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Guards at the Taj: A riveting tale of beauty and darkness of Taj Mahal

When one thinks about the Taj Mahal, one is just reminded of its beauty, an emperor who built the beautiful monument in memory of his wife or the architect who took 16 years and with help of 20,000 workers built one of the wonders of the world. 

Rarely would anyone associate it with guards. But that is exactly what the chilling dark comedy ‘Guards at the Taj’ revolves around.

Rajiv Joseph’s award winning play, which has garnered much appreciation world over, is getting rave reviews by critics and fans alike in Singapore too. Guards at the Taj takes the audience through a rollercoaster of emotions, as it explores beauty, duty, friendship, brutality and the adversities of human life – through the eyes of two imperial guards.

Two long-term friends, Humayun and Babur were tasked with standing guard at the Taj Mahal hours before it is to be unveiled at dawn. The Sacred Oaths of the Mughal Imperial Guards forbid them to look at the monument, speak or lower their swords. Punishments for civil disobedience can be serious, with the ultimate being death by elephant.

Of the two, Humayun was the obedient one, while Babur's endless babblings soon made events spiral out of control. As the play progresses, the guards were ordered to do the unimaginable and their friendship was tested to its limits.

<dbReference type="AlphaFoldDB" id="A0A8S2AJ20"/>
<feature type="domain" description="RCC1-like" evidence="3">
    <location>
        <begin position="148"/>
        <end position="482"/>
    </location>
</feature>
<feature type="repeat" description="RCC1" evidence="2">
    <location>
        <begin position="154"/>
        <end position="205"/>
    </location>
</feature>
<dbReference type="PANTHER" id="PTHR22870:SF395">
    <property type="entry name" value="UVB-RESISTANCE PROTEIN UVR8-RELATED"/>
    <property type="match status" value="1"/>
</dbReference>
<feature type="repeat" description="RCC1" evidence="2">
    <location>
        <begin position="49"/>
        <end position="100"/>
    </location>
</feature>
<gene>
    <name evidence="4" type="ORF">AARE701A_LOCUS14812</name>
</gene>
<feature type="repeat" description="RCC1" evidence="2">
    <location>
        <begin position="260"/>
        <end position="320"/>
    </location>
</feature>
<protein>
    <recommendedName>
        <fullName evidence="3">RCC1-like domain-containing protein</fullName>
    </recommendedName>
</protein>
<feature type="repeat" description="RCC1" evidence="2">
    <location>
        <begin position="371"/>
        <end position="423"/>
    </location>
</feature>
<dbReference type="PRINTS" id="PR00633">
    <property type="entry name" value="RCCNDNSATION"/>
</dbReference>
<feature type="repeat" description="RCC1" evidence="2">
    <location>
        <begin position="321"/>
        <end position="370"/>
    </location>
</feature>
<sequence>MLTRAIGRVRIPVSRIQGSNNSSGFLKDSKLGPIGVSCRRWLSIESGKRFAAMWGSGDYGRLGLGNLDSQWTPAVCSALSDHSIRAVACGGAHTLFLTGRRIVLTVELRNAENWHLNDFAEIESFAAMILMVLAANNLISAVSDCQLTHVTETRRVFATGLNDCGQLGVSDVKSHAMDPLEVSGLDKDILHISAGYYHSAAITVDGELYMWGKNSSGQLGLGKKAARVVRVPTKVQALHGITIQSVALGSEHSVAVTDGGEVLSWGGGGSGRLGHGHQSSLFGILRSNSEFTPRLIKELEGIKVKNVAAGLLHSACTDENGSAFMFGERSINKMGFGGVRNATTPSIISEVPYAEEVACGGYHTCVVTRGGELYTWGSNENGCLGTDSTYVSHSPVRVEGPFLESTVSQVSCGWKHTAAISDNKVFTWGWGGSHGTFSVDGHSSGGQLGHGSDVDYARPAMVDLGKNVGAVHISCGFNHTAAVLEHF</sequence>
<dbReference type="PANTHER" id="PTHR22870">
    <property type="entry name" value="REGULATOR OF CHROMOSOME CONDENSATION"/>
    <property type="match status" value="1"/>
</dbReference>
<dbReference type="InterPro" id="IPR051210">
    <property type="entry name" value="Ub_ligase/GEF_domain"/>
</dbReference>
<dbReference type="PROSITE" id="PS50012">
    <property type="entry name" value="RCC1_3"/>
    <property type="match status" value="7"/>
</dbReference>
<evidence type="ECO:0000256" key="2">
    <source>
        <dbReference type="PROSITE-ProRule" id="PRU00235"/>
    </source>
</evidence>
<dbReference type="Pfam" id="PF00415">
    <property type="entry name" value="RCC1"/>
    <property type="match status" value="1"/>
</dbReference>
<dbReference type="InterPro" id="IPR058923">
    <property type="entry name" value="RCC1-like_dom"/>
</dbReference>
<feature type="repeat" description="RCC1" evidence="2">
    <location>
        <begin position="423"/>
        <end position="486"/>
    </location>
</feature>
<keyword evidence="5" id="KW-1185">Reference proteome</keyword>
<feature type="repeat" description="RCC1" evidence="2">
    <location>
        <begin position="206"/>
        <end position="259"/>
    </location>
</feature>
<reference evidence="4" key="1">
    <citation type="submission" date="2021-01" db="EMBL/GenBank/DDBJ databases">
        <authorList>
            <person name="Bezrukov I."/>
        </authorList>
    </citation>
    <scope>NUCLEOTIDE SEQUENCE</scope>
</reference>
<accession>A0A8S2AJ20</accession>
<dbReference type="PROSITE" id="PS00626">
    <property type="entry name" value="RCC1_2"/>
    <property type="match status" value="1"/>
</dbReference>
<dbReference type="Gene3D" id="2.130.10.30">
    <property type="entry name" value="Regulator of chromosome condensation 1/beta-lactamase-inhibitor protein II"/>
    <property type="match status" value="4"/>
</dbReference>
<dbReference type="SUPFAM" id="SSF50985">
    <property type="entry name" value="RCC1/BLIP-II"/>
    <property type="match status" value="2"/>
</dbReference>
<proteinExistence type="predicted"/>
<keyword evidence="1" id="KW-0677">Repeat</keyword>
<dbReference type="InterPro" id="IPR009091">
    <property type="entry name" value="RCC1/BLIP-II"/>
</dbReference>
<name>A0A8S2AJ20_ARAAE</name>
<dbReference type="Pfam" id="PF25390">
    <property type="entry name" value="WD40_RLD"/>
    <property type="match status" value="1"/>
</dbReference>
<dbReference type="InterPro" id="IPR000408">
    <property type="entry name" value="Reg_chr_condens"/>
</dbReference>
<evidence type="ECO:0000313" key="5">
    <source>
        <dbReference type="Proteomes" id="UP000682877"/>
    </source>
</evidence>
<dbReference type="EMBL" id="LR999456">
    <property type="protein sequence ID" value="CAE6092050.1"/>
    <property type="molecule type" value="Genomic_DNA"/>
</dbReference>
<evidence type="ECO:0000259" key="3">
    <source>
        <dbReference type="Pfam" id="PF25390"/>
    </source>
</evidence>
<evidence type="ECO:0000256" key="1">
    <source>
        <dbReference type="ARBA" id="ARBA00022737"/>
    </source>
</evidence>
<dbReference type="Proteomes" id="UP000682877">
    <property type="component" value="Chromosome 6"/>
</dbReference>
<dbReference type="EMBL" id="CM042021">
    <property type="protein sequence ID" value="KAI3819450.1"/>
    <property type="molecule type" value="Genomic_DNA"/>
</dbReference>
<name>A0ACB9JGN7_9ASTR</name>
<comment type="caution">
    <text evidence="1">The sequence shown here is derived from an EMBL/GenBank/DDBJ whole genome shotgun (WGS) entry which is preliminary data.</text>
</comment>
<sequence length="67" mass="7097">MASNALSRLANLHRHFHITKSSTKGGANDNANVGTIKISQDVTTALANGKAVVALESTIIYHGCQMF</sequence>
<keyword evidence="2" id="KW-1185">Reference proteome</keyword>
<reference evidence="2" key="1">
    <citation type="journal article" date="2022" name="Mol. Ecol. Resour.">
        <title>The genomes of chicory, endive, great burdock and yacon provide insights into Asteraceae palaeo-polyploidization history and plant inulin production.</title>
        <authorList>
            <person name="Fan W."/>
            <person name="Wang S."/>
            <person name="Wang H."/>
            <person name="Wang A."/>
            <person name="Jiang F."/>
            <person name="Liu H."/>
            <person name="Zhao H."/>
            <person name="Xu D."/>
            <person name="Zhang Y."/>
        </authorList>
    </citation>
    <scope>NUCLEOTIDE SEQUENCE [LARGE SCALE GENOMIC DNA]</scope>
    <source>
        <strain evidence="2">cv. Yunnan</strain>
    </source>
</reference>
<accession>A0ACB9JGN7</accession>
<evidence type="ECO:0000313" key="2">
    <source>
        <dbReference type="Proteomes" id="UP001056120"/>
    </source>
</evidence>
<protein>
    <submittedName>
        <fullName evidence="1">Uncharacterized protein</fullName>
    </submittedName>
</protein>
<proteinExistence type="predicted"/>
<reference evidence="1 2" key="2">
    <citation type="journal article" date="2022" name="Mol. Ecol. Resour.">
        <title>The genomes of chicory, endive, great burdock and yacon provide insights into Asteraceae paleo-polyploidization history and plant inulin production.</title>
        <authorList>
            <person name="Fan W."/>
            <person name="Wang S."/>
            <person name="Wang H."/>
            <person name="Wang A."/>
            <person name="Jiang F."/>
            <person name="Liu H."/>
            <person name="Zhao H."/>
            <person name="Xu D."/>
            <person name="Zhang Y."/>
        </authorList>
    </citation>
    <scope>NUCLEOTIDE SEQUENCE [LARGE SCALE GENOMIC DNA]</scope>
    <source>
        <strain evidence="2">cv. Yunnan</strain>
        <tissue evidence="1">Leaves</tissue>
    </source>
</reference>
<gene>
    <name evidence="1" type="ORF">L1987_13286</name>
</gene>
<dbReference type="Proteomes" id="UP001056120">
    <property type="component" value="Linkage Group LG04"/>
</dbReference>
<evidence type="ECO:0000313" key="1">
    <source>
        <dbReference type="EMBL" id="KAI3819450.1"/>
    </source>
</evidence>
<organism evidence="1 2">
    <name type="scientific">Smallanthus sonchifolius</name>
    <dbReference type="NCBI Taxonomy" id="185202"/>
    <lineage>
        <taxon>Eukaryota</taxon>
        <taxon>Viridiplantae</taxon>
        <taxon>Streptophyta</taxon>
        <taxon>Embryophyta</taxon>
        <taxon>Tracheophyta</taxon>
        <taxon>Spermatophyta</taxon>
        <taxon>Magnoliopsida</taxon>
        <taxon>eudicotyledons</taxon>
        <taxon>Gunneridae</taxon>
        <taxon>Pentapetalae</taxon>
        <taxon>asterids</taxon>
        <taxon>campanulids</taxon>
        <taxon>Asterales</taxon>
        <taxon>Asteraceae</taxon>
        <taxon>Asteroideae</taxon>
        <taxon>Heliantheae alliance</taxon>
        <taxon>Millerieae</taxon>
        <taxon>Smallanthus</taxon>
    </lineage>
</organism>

Guards at the Taj first premiered in New York in 2015, and has since attained international success. Jo Kukathas puts on her director's hat for this production by the Singapore Repertory Theatre, which stars Ghafir Akbar and Jay Saighal.

Connected to India speaks to the two stars Ghafir and Jay on their Taj experience, the connection they felt with the audience, as well as the new friendship forged.

The production runs till December 1, so if you have yet to catch it, get your tickets here before they run out!


Punam Sharrma
Punam Sharrma – Head of Content

Punam is an accomplished Broadcast Professional with over 21 years of hands-on experience in anchoring news and sports-based programs. A Chevening Scholar at Cardiff University, she worked as an Editor, Anchor and Producer for organisations like ESPN, TV Today and India Today. Recognised as the first Indian female news anchor for international sports broadcaster at ESPN. Out of box thinker with innovative programming initiatives that led to winning of prestigious awards.


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